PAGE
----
Other Animals
African grey parrot; African grey, grey parrot
African grey Griffin isn’t one to play with toys, but appears to like making his own towel-burrito-style toy. Image courtesy Dr. Irene Pepperberg

As I’ve mentioned several times before, Griffin just isn’t “into” playing with standard parrot toys. He has ignored all the fancy ones we have offered, avoiding everything we’ve tried. [Athena, in contrast, loves playing with her toys—she especially enjoys chewing on those made of softwood, parrot-safe pine cones, and dried corn.]

When on or in his cage, the only objects Griffin likes are ones we make out of construction paper—we roll up several sheets, tie them with a piece of parrot-safe rawhide, and then feather the ends. He spends a decent amount of time chewing these every day. If he is on a table, however, he’ll play with a spoon or a small plastic measuring cup—but not when he’s on his cage. He has also ignored foraging toys in his cage but, again, when on a table or in a testing situation, will do something like pop a plastic lid from a cup to get food—even when the same food is available for free (Smith et al., 2021)—that is, he engages in contrafreeloading.

We understand the contrafreeloading behavior—Griffin gets to play with something fun and get a treat, as opposed to just getting the treat. And although we don’t quite understand why he ignores standard parrot toys, we accept his preferences. Moreover, given that he’s usually involved in a number of different cognitive studies at any one time, we aren’t at all concerned about his being bored. Nevertheless, we were extremely surprised to see that he has begun to make his own foraging toy! The background is as follows….

Griffin the Toy Maker

food wrapped in a paper towel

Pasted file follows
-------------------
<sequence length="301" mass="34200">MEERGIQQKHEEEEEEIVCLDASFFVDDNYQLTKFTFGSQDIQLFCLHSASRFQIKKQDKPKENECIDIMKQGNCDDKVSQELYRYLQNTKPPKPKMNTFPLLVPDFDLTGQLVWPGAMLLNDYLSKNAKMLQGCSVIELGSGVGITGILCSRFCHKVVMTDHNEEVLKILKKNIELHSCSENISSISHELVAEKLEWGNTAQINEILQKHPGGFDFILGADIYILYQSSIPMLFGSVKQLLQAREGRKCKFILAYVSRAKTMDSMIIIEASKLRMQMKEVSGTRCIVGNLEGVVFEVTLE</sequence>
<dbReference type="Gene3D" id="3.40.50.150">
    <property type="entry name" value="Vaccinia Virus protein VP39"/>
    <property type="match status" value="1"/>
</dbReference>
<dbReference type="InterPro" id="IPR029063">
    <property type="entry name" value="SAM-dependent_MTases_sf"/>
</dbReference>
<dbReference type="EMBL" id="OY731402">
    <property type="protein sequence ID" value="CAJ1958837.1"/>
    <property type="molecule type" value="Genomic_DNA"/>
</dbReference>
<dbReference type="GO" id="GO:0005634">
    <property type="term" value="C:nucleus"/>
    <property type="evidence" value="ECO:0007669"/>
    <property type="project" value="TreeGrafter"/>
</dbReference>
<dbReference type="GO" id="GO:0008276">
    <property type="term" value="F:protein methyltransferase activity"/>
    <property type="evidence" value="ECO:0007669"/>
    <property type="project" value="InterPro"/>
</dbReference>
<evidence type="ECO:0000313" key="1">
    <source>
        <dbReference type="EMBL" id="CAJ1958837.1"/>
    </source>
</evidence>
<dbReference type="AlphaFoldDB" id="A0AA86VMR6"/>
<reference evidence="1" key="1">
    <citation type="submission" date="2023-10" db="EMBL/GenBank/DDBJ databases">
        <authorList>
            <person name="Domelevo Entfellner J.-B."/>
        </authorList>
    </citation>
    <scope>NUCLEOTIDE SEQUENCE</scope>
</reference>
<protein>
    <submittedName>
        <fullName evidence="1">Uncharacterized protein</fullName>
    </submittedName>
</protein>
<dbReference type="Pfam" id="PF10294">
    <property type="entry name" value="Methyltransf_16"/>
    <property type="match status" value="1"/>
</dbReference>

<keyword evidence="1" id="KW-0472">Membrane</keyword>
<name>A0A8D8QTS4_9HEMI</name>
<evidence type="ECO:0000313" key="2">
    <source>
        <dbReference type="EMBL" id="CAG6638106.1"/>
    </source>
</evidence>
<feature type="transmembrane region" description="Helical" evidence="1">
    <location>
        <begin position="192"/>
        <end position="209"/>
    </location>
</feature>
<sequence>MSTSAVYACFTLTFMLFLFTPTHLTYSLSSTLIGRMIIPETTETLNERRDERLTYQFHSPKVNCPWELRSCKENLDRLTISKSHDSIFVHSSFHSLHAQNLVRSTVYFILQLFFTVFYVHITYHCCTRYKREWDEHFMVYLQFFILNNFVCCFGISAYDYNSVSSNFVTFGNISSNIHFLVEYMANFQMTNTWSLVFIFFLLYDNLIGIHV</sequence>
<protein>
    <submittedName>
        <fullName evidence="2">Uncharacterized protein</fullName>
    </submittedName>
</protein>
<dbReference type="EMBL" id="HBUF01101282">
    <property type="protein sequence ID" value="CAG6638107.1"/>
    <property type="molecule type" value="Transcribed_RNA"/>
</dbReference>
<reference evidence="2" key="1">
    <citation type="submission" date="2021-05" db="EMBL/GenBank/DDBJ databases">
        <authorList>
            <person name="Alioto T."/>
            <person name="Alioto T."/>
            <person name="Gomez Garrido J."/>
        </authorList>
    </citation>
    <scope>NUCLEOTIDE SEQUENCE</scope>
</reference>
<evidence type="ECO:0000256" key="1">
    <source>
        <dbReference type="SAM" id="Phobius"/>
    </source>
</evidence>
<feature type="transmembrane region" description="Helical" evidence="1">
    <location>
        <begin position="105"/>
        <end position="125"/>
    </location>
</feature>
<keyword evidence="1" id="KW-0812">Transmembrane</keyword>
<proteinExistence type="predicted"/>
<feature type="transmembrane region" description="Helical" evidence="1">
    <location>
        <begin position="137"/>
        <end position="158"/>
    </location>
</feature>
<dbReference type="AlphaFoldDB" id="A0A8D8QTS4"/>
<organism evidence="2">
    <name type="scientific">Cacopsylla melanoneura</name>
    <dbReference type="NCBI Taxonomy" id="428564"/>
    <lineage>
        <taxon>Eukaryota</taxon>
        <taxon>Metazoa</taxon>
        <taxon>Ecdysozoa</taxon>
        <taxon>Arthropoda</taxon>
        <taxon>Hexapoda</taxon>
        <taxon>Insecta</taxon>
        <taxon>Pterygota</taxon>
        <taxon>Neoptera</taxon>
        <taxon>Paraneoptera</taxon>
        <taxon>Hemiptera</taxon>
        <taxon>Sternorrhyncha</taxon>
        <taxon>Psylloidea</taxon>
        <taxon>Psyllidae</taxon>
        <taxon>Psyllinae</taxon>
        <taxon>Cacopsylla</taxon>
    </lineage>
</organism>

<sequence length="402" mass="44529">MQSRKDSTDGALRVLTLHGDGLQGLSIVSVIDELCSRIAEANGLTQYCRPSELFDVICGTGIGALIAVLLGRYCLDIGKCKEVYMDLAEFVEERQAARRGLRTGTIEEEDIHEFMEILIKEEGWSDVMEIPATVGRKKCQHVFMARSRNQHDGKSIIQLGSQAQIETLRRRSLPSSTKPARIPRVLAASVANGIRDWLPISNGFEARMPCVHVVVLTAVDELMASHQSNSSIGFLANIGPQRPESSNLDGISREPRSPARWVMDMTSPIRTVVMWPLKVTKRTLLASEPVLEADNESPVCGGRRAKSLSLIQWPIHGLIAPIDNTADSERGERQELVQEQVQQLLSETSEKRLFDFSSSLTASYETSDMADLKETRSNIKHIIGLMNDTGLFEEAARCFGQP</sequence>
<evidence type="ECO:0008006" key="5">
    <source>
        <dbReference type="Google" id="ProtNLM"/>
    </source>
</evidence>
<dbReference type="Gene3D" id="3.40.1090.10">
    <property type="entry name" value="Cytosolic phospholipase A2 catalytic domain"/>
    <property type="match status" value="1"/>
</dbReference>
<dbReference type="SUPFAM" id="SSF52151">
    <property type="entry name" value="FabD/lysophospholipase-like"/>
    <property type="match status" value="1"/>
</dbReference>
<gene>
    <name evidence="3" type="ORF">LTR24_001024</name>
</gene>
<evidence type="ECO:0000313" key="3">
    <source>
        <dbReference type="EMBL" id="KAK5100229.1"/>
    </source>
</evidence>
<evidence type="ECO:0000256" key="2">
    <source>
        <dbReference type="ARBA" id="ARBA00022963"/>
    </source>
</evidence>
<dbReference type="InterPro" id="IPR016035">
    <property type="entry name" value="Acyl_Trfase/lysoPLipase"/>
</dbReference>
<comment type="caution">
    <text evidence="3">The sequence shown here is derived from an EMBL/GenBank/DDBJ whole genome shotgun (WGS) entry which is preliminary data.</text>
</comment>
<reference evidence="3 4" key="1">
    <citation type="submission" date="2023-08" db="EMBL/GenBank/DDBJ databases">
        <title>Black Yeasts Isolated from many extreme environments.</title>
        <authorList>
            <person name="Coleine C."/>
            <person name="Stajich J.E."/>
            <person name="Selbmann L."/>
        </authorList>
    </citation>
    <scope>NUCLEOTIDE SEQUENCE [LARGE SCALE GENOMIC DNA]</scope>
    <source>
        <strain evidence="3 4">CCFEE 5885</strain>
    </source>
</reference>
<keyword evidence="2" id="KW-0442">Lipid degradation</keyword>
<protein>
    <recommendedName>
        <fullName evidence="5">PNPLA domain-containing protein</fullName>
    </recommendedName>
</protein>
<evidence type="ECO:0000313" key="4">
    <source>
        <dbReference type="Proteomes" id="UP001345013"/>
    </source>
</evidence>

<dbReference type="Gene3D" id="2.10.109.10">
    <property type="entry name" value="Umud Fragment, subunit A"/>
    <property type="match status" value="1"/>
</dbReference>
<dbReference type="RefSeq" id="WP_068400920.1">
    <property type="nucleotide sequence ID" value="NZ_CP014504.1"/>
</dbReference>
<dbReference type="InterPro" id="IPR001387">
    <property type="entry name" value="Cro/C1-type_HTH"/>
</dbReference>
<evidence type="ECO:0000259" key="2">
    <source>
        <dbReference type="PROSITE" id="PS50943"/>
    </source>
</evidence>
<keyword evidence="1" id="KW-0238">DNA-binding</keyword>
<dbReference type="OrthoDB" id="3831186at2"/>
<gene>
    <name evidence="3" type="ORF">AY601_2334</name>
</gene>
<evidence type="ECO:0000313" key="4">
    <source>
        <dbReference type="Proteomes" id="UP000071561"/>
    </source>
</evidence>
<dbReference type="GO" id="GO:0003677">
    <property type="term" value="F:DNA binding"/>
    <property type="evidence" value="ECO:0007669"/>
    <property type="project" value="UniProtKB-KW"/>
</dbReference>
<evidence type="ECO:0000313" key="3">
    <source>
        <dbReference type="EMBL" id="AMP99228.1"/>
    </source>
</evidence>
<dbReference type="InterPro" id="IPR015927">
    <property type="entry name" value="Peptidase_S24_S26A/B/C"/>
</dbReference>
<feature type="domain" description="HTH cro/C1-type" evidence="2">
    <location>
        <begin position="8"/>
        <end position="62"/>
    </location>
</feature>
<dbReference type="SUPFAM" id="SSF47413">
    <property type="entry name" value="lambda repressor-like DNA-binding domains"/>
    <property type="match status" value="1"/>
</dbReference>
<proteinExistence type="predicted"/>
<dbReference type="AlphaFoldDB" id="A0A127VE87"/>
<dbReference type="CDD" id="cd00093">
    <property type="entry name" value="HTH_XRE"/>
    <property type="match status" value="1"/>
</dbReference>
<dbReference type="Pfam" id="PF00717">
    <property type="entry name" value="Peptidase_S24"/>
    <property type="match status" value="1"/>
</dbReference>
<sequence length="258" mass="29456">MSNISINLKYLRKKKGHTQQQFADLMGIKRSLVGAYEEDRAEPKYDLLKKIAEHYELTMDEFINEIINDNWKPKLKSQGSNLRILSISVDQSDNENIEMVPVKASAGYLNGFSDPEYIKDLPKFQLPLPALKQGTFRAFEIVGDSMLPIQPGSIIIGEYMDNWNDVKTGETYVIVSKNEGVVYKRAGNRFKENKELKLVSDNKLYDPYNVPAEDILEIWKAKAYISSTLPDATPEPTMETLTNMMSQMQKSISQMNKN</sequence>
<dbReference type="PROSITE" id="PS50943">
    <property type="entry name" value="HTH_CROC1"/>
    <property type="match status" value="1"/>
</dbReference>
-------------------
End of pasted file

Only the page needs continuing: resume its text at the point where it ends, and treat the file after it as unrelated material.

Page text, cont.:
A close-up of African grey Griffin’s self-styled “food burrito” foraging toy. Image courtesy of Dr. Irene Pepperberg

Recently, Griffin’s arthritis has become bad enough that he has had trouble perching on his food bowls, so we have begun to put his cooked grains on a clean paper towel in a corner on top of his cage instead. He happily eats that way, and we figured that we had solved the problem. One day we noted that he was spending an inordinate amount of time in that corner, and wondered why. When we investigated, we saw that he had actually folded the towel around his food to make a pretty fancy kind of burrito-looking object! (See figures below—and this one isn’t even his best.) He subsequently spent a good part of the rest of the afternoon chewing a big hole in it and then eating the rest of his lunch.

As it turned out, his behavior wasn’t a one-off occurrence. He now does this burrito-building on a daily basis. Maybe it is just another chance to play with something made of paper (and now infused with the flavors of his food)? The only downside is that he has become rather protective of his creation. Consequently, it isn’t all that easy now for the research assistants to clear away the lunch “burrito” so that they can replace it with his dinner grains. We figure that once he begins to realize the pattern—that he gets fresh food and the chance to make a second toy at dinner time—he will become more accommodating.

I’m sure Griffin is not the only parrot to engage in such behavior—but for a bird who has shown so little interest in toys over the course of his lifetime, I have to say that the moral of the story is that these parrots never cease to surprise us!


Smith, G.E., Greene, D., Hartsfield, L.A., & Pepperberg, I.M. (2021). Initial evidence for contrafreeloading in Grey parrots via the opportunity for playful foraging. J. Comp. Psychol. 135(4):516-533.

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